The special sub-species of black bear is also known as “spirit bear”, “white bear”, or “Moksgm’ol”, the revered subject of local Kitasoo native legend. The kermode is found only on a few coastal islands, including Princess Royal Island, and in three west-central Canadian valleys in British Columbia: the Nass, Skeena and Kispiox.
The kermode’s white color is probably controlled by a recessive gene. when the recessive gene exerts itself, the Kermode, the bears show the white color phase, just as a cinnamon- or brown-phased black bear would. It is believed that the isolated pocket of kermodes serve as a random genetic mutation; about one in ten here is white.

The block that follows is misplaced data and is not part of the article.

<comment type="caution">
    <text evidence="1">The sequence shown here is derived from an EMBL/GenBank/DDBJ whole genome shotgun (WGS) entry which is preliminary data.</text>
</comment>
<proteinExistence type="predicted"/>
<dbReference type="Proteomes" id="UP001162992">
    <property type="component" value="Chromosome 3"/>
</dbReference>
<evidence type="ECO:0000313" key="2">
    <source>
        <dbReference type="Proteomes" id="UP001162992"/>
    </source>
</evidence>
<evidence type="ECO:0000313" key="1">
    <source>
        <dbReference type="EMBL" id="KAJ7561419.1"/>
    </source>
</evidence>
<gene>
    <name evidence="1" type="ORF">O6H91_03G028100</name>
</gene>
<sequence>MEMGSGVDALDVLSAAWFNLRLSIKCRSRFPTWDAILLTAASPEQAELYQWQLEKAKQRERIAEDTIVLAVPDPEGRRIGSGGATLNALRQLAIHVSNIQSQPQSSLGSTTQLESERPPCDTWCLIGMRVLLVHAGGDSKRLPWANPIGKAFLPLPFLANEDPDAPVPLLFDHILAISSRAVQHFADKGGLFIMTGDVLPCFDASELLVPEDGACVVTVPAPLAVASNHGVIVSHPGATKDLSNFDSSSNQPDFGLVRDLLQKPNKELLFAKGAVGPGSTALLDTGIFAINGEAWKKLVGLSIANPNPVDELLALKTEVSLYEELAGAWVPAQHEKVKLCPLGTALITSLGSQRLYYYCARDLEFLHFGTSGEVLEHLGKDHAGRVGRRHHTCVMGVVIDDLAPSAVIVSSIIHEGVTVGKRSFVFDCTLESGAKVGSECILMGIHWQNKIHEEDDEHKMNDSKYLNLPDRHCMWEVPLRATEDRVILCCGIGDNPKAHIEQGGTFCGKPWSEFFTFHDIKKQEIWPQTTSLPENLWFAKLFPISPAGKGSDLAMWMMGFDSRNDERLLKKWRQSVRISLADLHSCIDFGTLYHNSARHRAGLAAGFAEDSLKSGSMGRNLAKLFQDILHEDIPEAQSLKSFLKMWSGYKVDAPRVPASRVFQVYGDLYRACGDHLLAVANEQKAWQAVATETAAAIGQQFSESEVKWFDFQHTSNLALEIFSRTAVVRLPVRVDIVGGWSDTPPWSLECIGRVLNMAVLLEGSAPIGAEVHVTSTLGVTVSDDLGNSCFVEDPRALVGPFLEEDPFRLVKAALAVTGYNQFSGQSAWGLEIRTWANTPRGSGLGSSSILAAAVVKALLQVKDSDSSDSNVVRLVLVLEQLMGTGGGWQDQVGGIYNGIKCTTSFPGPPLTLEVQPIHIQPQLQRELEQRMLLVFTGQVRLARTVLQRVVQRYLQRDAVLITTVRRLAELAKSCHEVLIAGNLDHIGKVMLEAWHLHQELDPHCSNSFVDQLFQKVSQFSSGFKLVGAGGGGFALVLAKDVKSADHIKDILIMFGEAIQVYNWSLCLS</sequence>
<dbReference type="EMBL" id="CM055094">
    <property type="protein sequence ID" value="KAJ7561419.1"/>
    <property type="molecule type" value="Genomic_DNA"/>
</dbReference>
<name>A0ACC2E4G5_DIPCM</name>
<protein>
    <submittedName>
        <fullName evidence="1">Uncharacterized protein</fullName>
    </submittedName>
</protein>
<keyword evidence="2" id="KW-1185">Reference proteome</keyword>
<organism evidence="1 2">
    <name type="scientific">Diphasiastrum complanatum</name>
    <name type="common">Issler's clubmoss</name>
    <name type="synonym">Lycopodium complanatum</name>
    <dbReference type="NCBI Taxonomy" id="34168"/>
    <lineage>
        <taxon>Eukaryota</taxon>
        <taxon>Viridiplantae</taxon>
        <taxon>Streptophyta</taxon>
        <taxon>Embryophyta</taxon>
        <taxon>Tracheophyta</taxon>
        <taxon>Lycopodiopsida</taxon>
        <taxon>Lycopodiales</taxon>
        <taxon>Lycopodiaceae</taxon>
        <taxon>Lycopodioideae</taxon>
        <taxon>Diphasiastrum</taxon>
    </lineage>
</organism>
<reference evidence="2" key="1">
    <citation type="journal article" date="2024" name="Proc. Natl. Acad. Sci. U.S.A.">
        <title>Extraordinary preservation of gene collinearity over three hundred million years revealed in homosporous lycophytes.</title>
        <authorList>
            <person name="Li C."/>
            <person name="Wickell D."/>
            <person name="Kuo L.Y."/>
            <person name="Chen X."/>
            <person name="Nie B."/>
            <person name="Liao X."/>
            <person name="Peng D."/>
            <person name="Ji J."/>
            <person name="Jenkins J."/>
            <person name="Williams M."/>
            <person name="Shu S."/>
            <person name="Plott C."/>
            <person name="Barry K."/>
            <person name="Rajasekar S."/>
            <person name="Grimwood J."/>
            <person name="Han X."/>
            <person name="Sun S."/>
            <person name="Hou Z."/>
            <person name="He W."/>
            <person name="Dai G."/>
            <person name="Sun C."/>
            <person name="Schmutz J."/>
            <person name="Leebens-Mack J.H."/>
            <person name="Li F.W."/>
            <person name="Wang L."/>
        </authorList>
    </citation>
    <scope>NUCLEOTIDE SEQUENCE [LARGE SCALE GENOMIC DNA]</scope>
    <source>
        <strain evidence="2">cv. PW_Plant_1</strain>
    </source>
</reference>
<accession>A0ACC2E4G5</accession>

The normally all-wwhite or cream-colored bear can also appear as a white/black mixture, but very rarely. Early explorers once thought the kermode was an albino, but these bears do not have pink eyes; they have brown eyes and black noses.
The bears got their name from Francis Kermode, a former director of the Royal British Columbia Museum in Victoria, B.C.
You can experience more fascinating photos and learn more about all varieties of ears and other charismatic predators in Volume 1, Issue 2 of Bears and Other Top Predators.